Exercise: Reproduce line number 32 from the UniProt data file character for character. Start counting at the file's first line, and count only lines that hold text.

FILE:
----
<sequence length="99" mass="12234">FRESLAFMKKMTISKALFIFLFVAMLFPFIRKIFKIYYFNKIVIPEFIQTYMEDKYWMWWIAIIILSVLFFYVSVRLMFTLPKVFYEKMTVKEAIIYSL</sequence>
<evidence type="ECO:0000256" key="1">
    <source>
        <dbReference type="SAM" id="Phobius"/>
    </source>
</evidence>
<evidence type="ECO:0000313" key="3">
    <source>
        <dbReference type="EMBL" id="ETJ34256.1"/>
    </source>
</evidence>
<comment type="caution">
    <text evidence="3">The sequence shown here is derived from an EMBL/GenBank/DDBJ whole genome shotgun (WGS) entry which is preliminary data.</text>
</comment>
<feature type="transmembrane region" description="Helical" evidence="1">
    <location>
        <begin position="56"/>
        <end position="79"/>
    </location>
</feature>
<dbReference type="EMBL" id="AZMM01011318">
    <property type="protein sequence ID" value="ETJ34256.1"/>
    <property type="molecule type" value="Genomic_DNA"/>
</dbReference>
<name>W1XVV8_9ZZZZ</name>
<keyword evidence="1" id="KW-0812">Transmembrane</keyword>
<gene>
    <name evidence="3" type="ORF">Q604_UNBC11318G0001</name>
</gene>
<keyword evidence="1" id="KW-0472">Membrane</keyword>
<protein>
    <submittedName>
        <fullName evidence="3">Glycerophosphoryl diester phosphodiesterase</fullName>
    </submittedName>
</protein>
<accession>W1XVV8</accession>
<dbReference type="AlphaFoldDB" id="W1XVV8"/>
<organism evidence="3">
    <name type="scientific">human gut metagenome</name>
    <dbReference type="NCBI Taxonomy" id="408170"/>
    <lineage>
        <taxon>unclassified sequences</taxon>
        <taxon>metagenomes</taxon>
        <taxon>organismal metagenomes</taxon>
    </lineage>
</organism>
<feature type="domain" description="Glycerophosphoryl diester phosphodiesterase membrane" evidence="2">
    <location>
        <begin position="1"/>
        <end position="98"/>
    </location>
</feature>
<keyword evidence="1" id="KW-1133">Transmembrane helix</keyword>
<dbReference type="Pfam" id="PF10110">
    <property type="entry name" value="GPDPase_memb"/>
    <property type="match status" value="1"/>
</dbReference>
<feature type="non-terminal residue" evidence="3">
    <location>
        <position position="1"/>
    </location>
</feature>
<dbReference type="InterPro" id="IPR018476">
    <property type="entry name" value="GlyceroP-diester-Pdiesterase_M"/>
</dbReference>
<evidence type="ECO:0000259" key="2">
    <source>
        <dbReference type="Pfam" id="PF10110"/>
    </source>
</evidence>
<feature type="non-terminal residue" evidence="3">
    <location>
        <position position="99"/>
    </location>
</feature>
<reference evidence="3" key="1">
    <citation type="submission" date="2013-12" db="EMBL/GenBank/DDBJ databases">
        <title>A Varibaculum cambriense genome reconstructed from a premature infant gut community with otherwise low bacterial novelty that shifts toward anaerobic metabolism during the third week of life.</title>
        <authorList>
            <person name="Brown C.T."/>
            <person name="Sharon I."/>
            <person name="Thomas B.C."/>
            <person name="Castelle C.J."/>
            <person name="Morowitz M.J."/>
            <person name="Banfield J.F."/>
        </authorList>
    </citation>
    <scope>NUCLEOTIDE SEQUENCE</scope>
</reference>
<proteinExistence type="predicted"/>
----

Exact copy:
    <submittedName>